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STATE v. NANCE (2018)

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Court of Appeals of Kansas.

STATE of Kansas, Appellee, v. Steven W. NANCE, Appellant.

No. 117,971

Decided: June 15, 2018

Before McAnany, P.J., Leben and Schroeder, JJ. Sam S. Kepfield, of Hutchinson, for appellant. Keith E. Schroeder, district attorney, and Derek Schmidt, attorney general, for appellee.

MEMORANDUM OPINION

Steven Nance appeals the district court's denial of his motion to correct an illegal sentence. He was convicted of five counts of indecent liberties with a child that took place in March 1993, before the July 1, 1993 effective date of the Kansas Sentencing Guidelines Act. Because of that, Nance was sentenced under the previous Kansas sentencing laws under which many sentences were of indeterminate length. The district court sentenced Nance in 1993 to serve a term of 5 to 20 years for each offense—and the court made those sentences consecutive to one another.

When the Legislature enacted the Sentencing Guidelines Act, it provided that some offenders' sentences calculated under the previous law might be converted to a guidelines sentence. See K.S.A. 21-4724 (Furse 1995). The conversion process would not be used if it would result in a longer sentence, K.S.A. 21-4724(f) (Furse 1995), and only certain offenders would qualify for conversion at all. K.S.A. 21-4724(b)(1) (Furse 1995).

To determine whether conversion could occur, the first step was to determine how the defendant's crimes would be classified under the Sentencing Guidelines Act. For nondrug offenses, it placed the crimes into severity levels (with level 1 the most serious and level 10 the least serious) and the defendant's criminal history into categories (with A the most serious and I the least serious). A person's presumptive sentence would be found on a grid formed by the severity level of the crime and the criminal-history category. See K.S.A. 21-4704 (Furse 1995).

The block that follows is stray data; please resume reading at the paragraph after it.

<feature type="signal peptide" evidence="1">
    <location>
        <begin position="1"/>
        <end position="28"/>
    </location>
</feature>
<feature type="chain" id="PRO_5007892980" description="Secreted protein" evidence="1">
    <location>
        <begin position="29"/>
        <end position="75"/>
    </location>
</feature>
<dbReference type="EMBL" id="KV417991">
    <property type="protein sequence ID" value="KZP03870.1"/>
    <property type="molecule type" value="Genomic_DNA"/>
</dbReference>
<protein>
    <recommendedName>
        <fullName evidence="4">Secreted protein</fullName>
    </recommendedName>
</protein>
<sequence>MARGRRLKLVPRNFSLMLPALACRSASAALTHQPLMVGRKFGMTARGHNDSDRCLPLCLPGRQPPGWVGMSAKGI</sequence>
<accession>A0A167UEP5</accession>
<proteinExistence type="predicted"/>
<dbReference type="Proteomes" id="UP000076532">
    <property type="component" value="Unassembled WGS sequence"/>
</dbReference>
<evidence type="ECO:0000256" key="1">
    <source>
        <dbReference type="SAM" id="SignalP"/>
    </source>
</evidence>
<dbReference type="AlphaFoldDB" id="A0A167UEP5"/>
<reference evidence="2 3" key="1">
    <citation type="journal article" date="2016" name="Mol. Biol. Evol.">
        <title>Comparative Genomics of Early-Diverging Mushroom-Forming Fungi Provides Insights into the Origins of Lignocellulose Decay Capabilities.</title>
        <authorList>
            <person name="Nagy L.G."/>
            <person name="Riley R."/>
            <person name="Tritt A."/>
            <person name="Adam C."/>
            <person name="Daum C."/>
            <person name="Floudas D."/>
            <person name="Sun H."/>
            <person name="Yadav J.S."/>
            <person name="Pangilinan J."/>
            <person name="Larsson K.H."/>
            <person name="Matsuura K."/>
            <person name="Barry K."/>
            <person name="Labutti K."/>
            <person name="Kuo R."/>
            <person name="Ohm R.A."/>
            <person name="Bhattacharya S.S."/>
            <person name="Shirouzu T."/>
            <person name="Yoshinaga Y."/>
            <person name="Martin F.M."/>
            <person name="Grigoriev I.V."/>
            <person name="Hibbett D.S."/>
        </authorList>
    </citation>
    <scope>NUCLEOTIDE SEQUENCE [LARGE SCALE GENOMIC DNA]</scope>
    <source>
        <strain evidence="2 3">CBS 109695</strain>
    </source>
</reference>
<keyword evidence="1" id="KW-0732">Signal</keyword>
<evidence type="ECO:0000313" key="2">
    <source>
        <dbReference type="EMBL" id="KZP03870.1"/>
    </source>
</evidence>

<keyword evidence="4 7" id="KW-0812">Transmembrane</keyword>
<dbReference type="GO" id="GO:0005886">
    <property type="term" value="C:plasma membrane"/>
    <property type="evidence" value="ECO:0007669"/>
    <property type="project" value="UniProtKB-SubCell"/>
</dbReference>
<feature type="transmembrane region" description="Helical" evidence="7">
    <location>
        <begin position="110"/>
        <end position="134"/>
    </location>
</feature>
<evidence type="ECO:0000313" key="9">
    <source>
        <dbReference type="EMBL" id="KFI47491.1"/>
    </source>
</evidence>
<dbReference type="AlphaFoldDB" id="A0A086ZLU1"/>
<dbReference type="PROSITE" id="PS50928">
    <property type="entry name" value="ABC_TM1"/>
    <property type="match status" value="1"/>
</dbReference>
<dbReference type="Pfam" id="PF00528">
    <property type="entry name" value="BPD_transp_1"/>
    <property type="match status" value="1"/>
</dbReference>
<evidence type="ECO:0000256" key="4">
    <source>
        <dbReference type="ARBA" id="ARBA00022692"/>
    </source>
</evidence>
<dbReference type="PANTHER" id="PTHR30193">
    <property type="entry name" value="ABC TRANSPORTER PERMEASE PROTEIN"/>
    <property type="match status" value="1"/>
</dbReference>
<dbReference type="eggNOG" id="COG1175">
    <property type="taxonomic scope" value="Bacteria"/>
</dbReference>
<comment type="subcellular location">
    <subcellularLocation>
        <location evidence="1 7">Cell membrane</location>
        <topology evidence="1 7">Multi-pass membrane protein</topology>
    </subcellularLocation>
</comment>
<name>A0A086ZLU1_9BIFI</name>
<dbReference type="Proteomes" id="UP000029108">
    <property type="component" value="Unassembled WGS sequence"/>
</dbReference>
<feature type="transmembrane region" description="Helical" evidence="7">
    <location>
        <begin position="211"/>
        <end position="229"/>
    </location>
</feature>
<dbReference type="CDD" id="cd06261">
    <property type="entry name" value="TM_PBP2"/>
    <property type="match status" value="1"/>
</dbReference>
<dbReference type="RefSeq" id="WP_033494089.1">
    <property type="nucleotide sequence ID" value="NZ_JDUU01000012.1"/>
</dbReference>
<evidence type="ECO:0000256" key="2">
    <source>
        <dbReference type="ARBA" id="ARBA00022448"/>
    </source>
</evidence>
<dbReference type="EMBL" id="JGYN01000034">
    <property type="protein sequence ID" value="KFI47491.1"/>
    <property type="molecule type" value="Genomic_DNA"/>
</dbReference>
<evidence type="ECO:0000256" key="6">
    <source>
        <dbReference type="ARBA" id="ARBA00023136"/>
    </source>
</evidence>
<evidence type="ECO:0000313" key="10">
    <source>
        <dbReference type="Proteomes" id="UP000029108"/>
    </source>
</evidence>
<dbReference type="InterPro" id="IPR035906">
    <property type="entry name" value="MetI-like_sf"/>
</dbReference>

Although Nance committed his crimes before July 1, 1993, he was sentenced after that date. That meant that the sentencing judge was required to sentence him under the law that applied at the time of his offense while also calculating a guideline sentence to see whether the defendant might qualify for conversion to a lesser, guidelines sentence. See K.S.A. 21-4724(f) (Furse 1995); State v. Fierro, 257 Kan. 639, Syl. ¶ 4, 895 P.2d 186 (1995). Eligibility depends on a comparison of the defendant's criminal acts to the guidelines sentence that would have applied as of July 1, 1993. State v. Lee, 306 Kan. 624, Syl., 395 P.3d 418 (2017).

Nance argues in his motion to correct illegal sentence that he should have been eligible for conversion to a guidelines sentence. In support of that claim, he makes several arguments that the sentencing judge in his case erred in determining Nance's criminal-history score. But even if that were true, Nance would not be eligible for conversion to a guideline sentence. That's because the offenses he committed were classified, under the guidelines, as a severity-level 3 offense—and defendants committing such a serious offense weren't eligible for conversion to a guideline sentence, no matter their criminal-history score. See K.S.A. 21-4724(b)(1) (Furse 1995).

Nance was convicted of five acts of indecent liberties against a child. His three victims—M.T., R.R., and C.Z.—were young girls. M.T. and R.R. were both 7-year-old second-graders. C.Z. was 9 and in the fourth grade.